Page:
By Rachel Dovek, RCRC Communications Intern
In the past two weeks, I have marched in four separate political rallies in Washington, DC, each time representing communities of faith. On the day of each demonstration, I woke up with a purpose — to pray, to rally, to march and to fight injustice.
Standing in solidarity with so many others at these events helped me fulfill that purpose. So did demonstrating outside the White House, the Supreme Court, U.S. Customs and Border Protection and at the National Mall crowned by the Capitol dome. At these places of power, we refused to let government officials ignore our messages about immigration, family separation, economic injustice and the Muslim ban. But the power of protesting together in song made the deepest impression on me of all.
Our Collective Voice
Singing expresses what’s in your heart, as Lin-Manuel Miranda did at one rally, crooning a lullaby from “Hamilton” with tenderness toward immigrant children missing their parents.
Raising our collective voice in song has its own special power, creating an indescribable feeling of influence and community.
During the Poor People’s Campaign march, I joined in singing, “Everybody’s Got a Right to Live.” At the immigration rally for women of faith, we concluded with “We Shall Overcome.” These songs beautifully captured the missions, goals and actions of each protest.
My Song, My Faith
Singing and marching together touched me most, though, when I sang the songs and prayers of my Jewish faith. At the Poor People’s Campaign march, I was with a group of other Jewish college interns involved in social justice. As we walked with the crowd toward the Capitol, we began singing a prayer of hope. Loudly our voices carried our vision in English and in Hebrew: “I will build this world from love, you will build this world from love, and if we build this world from love, then God will build this world from love, olam chesed yibaneh.” We repeated this song over and over as we marched against poverty.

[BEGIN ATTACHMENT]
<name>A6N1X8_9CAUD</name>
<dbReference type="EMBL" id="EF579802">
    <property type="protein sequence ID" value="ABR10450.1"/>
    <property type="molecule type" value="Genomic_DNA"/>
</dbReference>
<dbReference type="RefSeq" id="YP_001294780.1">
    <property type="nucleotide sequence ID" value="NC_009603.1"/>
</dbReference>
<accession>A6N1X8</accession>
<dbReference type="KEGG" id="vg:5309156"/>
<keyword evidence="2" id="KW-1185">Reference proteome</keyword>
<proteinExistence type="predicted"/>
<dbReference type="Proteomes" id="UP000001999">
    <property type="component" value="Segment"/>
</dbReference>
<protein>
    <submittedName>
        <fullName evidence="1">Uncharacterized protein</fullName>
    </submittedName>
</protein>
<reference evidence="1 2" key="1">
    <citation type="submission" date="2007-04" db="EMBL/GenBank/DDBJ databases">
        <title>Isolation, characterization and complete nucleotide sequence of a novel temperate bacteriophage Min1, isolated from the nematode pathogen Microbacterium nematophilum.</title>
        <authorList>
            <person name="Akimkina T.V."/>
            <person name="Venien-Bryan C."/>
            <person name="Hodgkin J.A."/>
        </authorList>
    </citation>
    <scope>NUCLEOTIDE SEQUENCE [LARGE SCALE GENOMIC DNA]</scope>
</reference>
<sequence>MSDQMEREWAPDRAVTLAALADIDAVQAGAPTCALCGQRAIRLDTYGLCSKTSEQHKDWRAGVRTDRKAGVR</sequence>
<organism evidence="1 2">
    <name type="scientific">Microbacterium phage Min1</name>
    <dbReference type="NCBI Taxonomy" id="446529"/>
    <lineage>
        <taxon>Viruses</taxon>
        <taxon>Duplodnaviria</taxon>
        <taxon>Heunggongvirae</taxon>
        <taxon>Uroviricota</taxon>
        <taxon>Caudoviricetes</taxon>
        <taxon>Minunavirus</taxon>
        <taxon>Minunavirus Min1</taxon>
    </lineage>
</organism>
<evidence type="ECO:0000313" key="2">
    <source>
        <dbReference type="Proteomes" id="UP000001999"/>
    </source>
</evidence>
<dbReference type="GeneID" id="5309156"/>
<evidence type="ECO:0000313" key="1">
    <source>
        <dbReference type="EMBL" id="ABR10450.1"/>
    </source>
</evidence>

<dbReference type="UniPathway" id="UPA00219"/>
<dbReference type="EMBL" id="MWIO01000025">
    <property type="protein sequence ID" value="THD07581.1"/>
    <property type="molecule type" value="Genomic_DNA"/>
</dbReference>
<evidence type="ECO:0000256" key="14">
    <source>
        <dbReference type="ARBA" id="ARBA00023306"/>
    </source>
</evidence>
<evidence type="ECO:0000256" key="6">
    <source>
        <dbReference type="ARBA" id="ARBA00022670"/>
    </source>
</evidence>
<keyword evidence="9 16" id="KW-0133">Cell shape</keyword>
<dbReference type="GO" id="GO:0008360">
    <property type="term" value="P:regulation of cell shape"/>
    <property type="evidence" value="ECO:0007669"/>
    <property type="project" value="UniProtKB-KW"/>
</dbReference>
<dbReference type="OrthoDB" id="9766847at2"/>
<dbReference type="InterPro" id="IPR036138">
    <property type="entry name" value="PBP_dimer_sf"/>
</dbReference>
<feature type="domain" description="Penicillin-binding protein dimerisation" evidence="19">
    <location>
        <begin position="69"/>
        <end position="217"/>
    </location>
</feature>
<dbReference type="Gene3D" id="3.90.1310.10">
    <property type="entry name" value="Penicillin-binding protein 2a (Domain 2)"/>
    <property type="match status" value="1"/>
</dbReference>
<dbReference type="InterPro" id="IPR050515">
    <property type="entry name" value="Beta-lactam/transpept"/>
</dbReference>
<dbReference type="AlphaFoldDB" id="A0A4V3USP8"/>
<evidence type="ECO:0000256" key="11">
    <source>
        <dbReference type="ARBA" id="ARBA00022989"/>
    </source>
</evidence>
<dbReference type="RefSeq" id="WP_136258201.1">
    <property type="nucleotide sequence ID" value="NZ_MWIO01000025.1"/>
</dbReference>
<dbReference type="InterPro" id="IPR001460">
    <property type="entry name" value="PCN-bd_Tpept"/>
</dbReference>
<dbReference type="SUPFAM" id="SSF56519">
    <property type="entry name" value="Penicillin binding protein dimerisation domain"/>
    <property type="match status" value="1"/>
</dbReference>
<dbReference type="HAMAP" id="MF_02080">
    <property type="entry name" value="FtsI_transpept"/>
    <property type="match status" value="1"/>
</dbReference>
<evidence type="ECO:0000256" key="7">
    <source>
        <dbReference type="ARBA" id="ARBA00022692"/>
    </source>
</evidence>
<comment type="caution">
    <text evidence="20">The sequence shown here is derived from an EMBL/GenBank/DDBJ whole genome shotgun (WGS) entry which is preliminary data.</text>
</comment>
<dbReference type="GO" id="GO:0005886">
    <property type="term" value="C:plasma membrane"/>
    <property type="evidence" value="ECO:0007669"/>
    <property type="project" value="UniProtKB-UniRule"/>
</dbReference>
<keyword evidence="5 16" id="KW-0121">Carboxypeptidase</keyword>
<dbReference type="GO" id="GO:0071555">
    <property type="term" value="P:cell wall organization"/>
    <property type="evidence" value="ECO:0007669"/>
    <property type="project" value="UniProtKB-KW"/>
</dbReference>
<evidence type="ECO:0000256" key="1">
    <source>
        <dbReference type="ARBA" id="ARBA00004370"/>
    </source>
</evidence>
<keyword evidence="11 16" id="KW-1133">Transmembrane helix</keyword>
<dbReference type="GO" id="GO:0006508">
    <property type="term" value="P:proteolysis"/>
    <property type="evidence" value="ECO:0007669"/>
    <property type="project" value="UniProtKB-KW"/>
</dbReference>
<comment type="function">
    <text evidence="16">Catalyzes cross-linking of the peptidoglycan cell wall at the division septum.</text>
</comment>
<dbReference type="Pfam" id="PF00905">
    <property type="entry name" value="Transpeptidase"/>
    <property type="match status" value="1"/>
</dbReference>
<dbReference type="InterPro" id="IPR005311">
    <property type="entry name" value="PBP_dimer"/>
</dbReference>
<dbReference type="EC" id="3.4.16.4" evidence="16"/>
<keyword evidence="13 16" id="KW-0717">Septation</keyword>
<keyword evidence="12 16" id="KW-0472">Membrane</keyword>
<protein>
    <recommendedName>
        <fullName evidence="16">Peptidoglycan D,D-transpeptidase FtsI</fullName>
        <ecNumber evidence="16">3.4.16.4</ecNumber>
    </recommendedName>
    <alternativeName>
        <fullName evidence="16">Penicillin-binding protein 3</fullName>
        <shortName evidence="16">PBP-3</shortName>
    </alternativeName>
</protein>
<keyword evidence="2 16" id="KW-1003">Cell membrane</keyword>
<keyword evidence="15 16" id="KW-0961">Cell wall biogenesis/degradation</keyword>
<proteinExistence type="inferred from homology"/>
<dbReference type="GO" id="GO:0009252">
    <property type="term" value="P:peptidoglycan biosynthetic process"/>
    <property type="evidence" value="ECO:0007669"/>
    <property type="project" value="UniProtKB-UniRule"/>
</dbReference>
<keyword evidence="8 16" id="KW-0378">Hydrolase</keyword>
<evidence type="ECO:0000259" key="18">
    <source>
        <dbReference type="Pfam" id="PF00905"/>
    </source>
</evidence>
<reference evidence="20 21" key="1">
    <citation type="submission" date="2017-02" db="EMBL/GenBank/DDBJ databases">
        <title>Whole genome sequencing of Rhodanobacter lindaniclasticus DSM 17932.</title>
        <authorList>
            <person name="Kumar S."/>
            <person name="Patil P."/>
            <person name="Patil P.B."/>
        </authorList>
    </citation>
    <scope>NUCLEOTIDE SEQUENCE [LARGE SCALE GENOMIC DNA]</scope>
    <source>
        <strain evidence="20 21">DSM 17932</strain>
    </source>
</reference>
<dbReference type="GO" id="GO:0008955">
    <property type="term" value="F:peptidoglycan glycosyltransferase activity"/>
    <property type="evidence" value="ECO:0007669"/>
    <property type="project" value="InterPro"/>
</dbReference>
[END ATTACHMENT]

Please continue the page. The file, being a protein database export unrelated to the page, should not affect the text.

In that moment, I felt solace; I felt movement; I felt action; I felt community. As we were surround by hundreds of others with the same mission, a prayer about Judaism’s call to repair the brokenness in our world bonded our community.
Rabbi Abraham Joshua Heschel has famously recalled, “When I marched in Selma, I felt my legs were praying.” As I sing loudly and proudly, I feel my voice, my body, and my actions are praying and evoking change.
I have continued to sing olam chesed yibaneh either quietly to myself or in a group at every rally I’ve attended. It reminds me that we have to continue to show up at places of power with passion, vigor, enthusiasm and the audacity to never give up.
We Must Keep Fighting
We can and must make change. We cannot fight these battles alone. If we are ever going to fix the injustices of family separation, poverty and the unwelcoming and destructive decisions of the current administration, we must work together, within and across faith communities, as RCRC has always done. Together, we can and will build this world from love, olam chesed yibaneh.
Rachel Dovek, shown at left in the top photo, is in the Machon Kaplan program on Judaism and social justice at the Religious Action Center of Reform Judaism.